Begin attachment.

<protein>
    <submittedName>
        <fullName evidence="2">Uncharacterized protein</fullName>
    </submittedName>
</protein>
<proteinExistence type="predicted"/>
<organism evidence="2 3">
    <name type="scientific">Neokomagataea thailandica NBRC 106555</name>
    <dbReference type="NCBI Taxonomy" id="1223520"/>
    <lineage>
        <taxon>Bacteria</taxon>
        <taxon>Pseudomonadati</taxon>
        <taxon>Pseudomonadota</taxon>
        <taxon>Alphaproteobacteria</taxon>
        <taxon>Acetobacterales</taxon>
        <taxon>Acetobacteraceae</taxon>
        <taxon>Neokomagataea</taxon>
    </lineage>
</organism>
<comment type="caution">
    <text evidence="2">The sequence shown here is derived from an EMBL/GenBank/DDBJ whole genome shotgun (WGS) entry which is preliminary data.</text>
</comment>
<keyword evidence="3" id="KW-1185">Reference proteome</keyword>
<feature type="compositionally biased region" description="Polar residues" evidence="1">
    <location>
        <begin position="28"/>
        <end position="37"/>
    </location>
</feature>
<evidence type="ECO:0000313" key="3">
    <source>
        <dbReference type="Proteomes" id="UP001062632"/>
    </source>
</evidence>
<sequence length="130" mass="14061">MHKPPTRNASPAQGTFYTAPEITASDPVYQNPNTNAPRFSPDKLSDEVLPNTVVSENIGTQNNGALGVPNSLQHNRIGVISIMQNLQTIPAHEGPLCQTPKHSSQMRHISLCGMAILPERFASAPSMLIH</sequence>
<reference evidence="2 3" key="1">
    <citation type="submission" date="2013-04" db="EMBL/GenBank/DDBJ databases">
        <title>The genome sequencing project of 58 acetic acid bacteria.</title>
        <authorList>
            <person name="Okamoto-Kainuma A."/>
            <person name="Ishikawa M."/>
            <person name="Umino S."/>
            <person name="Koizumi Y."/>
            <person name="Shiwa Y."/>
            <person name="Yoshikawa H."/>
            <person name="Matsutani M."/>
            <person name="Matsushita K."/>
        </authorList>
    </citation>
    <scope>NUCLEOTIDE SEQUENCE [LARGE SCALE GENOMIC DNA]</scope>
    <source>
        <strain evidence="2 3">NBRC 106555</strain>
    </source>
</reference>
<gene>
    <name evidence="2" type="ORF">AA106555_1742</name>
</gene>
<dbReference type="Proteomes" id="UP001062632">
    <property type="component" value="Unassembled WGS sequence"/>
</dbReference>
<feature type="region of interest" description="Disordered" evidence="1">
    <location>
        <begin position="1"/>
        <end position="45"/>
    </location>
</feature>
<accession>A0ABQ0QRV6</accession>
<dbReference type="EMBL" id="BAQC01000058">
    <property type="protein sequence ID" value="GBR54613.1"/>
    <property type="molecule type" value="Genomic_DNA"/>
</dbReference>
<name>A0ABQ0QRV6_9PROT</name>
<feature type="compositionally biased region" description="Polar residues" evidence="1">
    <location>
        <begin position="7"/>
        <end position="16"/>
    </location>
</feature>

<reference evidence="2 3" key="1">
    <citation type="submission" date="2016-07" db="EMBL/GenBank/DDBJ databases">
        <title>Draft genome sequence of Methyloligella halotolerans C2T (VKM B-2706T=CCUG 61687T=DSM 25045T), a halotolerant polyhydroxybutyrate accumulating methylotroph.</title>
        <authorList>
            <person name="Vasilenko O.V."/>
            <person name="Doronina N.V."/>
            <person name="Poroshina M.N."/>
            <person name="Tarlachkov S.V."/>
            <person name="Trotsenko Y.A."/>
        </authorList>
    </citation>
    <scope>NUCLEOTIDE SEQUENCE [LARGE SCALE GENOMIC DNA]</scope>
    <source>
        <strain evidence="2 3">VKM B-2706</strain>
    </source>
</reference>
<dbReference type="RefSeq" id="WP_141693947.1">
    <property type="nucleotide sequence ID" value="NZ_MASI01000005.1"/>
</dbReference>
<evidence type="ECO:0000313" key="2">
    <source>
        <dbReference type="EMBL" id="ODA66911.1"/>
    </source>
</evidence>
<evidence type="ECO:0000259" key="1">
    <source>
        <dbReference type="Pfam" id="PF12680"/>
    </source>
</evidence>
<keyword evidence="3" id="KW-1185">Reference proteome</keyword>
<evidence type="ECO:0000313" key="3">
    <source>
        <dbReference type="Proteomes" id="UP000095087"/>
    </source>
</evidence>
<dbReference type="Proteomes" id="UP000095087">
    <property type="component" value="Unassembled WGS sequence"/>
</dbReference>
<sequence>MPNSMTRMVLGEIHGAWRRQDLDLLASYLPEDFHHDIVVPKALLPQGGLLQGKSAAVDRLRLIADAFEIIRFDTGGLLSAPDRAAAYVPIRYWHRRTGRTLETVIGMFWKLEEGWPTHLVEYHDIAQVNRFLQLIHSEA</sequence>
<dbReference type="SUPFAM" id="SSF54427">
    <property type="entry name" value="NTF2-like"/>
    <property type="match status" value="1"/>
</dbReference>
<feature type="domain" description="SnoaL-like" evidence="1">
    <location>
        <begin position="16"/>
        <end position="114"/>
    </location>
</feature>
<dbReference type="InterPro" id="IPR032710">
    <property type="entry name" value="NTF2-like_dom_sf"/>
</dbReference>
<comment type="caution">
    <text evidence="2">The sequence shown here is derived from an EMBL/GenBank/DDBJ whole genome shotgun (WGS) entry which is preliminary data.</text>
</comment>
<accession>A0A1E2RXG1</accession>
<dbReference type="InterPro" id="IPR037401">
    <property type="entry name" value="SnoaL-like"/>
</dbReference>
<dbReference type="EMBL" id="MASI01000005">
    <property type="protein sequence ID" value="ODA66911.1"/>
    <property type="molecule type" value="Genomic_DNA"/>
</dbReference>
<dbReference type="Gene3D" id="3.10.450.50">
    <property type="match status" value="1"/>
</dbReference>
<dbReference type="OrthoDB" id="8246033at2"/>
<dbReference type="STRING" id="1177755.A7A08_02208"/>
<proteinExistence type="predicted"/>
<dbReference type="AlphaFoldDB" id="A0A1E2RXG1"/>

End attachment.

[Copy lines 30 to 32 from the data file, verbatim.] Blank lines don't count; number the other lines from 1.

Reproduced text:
<evidence type="ECO:0000313" key="3">
    <source>
        <dbReference type="Proteomes" id="UP001062632"/>